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ニュース&イベント: Employment, Labor & Benefits Update

UNIONS: Unlocking the Mystery of Right-to-Work Laws


When companies select a site to locate in the United States, one of the considerations is union avoidance. Many companies want to locate in an area in which union organizing will be less than in other areas. Therefore, one of the first questions companies ask is whether a state has a right-to-work law. What are these laws and do they really decrease the chance of union organizing? These questions and answers may help dispel some myths:

Q: Which states have a right-to-work law and which states do not have these laws?

A: 24 states have right-to-work laws. The most recent states to enact right-to-work laws are Michigan and Indiana. Most right-to-work states are located in the western and southern parts of the United States, from Idaho south to Arizona, North Dakota to Texas and Arkansas east through the south to Virginia.

Q: What is a right-to-work law?

A: A right-to-work law is a law passed by a state rather than the federal government. It is a law that prohibits companies and unions from having a provision in a union contract requiring union membership as a condition of employment with the company. Such a provision is unlawful under state law.

Q: How does the right-to-work law change federal law?

A: Federal law states that if a union achieves bargaining rights on behalf a company's employees, the union represents all of the employees of a company in an identifiable group or "unit." The union contract that is then executed applies to all employees in the unit. Under federal law, the union and the company have the option of negotiating a provision called a "union security clause." Such a provision benefits the union because all employees in the unit must become members of the union and maintain their membership in the union. For example, employees must pay dues and follow the union's internal rules. If an employee does not pay dues and does not follow the union's internal rules, the union may lawfully ask the company to terminate the employee. The company must comply with the union's demand to terminate the employee. If the company does not terminate the employee, the union may sue the company under the National Labor Relations Act. The National Labor Relations Board will order the company to terminate the employee.

In a state with a "right-to-work" law, the law prohibits such a provision. Under this law, unions and companies may negotiate a contract, if the union wins support from the employees. However, the union and company may not negotiate a provision requiring union membership of employees in the union. Further unions may not demand that companies terminate employees who do not pay dues or who do not follow the union's rules.

Q: Does the right-to-work law weaken unions?

A: Yes. One of the most important union rules is to comply with the union's order to strike. When the union orders the employees to strike, the employees must strike. If the employees do not strike, they violate a union rule. Unions can issue a monetary fine against the employee for violating union rules including refusal to strike. In addition, the union can ask the company to terminate the employee. In the case of a company located in a right-to-work state and with a union contract that does not have a union security provision, the union cannot force the employees to strike. The union is weaker because a number of employees will not strike. When workers do not withhold their labor during a strike, the strike ceases to be an economic weapon against the company. The union's bargaining position will be weaker.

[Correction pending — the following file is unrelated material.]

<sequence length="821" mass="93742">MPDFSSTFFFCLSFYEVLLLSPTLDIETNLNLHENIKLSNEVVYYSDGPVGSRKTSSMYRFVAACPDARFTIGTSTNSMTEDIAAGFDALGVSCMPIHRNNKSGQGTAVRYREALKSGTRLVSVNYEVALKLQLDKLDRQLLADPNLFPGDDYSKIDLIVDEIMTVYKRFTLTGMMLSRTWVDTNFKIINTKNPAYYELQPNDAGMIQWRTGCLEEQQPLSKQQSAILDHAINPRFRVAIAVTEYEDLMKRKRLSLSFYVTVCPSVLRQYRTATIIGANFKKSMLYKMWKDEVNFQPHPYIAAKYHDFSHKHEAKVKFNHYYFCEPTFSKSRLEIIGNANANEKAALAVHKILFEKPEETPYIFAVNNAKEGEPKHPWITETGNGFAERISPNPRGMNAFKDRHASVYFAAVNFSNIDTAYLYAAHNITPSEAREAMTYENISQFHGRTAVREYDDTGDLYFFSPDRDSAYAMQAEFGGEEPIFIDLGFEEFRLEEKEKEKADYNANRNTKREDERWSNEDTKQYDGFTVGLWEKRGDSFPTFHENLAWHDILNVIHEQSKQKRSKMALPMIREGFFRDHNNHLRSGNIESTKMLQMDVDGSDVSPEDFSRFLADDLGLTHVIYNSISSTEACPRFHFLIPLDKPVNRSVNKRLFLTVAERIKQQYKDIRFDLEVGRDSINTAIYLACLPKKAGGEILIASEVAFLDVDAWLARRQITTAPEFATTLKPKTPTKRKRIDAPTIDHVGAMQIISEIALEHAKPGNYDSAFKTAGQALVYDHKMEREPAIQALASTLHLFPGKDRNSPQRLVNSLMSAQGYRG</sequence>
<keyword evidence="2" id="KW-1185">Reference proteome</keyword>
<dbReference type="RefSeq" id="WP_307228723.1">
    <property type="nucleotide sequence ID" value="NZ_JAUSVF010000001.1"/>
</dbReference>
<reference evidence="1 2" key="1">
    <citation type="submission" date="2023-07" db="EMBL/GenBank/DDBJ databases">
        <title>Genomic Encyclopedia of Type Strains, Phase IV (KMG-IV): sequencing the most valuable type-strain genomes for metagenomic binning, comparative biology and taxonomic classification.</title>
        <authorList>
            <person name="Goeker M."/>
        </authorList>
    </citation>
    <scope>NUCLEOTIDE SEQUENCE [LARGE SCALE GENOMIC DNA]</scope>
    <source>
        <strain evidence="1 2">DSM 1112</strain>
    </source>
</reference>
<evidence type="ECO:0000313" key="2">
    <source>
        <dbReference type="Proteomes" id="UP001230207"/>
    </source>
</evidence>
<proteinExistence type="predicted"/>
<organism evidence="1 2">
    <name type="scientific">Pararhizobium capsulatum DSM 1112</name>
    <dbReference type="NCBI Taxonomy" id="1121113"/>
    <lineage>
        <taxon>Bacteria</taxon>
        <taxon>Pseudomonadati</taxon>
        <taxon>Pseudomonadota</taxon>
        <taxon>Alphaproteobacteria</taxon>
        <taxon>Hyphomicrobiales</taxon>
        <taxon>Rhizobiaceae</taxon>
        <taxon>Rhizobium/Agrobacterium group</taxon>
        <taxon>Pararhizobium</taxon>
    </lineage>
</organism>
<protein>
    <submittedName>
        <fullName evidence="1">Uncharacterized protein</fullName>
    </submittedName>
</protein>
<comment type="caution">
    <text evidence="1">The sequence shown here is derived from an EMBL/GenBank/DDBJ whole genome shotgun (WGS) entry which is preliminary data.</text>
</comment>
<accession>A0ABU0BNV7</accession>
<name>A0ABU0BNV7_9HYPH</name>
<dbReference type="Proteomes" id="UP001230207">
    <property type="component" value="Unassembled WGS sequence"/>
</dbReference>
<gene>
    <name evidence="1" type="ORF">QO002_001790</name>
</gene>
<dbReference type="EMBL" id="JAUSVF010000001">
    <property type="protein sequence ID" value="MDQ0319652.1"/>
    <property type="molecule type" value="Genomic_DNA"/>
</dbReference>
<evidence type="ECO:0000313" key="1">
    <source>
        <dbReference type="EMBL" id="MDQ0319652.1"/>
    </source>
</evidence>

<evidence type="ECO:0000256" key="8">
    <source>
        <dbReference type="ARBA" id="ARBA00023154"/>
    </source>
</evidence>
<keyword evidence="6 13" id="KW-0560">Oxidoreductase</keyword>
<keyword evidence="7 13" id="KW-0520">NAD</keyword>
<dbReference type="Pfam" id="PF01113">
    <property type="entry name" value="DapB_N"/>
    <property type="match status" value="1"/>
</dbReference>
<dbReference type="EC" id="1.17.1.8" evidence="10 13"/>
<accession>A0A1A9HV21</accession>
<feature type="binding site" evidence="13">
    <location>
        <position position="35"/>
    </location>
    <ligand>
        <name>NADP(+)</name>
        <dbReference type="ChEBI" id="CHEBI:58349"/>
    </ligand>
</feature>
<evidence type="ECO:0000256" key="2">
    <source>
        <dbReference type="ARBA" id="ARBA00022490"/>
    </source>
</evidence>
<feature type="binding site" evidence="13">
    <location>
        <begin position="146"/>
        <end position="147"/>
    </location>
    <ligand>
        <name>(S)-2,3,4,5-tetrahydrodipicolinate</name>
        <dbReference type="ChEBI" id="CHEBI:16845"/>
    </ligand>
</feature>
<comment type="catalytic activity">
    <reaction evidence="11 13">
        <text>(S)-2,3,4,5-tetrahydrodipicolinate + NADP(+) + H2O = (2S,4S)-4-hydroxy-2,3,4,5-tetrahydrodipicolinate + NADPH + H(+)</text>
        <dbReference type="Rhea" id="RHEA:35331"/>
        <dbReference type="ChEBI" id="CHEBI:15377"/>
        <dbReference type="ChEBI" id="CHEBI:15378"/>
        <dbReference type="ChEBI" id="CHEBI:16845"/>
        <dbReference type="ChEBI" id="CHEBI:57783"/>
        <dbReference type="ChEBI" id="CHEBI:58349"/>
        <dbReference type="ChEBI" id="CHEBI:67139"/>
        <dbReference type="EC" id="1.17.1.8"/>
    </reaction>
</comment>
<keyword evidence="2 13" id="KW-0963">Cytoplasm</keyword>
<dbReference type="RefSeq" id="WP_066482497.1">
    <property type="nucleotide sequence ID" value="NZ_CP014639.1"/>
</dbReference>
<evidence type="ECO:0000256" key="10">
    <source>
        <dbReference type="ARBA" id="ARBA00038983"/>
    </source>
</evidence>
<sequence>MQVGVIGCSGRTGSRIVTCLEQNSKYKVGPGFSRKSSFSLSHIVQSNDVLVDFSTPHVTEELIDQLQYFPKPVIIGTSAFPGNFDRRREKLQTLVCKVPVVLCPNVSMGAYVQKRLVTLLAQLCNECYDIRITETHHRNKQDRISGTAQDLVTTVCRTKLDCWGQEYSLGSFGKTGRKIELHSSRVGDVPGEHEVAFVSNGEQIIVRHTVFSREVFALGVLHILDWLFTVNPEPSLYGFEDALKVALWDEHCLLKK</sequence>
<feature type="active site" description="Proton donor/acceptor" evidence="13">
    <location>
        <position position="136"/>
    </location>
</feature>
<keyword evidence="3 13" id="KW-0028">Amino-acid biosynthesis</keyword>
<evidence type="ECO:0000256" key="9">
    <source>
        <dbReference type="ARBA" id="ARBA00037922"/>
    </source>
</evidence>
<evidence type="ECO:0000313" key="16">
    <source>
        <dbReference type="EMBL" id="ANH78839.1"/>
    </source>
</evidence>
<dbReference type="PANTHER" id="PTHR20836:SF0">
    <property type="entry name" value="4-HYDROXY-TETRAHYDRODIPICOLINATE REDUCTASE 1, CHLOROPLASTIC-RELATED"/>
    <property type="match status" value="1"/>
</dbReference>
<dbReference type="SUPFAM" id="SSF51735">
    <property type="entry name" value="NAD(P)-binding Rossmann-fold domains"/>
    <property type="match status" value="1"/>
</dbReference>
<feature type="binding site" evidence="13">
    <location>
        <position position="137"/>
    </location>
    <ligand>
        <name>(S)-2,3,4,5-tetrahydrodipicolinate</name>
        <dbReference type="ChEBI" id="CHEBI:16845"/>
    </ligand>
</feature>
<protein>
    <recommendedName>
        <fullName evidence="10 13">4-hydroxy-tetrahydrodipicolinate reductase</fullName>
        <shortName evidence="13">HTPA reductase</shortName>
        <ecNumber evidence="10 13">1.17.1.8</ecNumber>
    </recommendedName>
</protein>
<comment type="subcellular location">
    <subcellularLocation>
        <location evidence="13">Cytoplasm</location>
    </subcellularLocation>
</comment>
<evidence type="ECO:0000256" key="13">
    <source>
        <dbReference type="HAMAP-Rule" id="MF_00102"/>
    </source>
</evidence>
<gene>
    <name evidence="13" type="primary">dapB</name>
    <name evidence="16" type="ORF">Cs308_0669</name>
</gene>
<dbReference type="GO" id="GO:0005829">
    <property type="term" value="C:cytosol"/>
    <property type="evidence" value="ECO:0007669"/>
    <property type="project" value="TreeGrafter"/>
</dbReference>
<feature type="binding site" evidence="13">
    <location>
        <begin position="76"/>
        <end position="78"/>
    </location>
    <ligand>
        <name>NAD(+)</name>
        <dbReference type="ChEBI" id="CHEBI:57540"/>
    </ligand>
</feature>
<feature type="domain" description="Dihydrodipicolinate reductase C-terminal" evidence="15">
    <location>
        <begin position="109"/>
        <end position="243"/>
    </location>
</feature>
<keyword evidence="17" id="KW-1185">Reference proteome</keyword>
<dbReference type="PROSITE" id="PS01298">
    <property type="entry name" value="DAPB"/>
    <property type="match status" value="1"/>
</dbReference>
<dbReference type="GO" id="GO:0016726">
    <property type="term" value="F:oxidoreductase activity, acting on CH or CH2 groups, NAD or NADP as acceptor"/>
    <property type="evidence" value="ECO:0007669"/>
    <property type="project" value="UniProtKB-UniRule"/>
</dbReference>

Q: How often do unions use the economic weapon of a strike?

A: Not as often as years ago. Unions have found other ways to apply economic pressure on companies to strengthen its bargaining position.

Q: What effect does a right-to-work law have on union organizing?

A: Historically, unions have not been as active in right-to-work states. This is because unions grew in the steel, auto and heavy manufacturing industries located in the northern states, called the "Rust Belt." In addition, agricultural workers – located mostly in the southern and western states – are excluded by federal law from organizing into a union. In addition, unions in a right-to-work state know that not all of the employees will support a strike, although the union must represent all of the employees covered by the union contract. Within the last year, Indiana and Michigan have passed right-to-work laws. There have been no definitive studies regarding the effect of these new laws on union organizing in Michigan and Indiana.

Q: Can unions still be active and organize workers in right-to-work states?

A: Yes. If the employees are angry with management, the employees can seek union representation.

Q: Are there steps companies may take to avoid unions?

A: Yes. Our firm can do a study of government documents to determine the level of activity of unions in areas within a particular locale. This will provide information about unions' activities and success rates in the particular area. More critical are the policies and the treatment of the employees by an employer. Fair and equitable employee policies and treatment provided by companies will more likely result in employees who are satisfied and happy with their employment. Companies should adopt and implement union avoidance policies and strategies, including training of the supervisors who are the front-line defenders.

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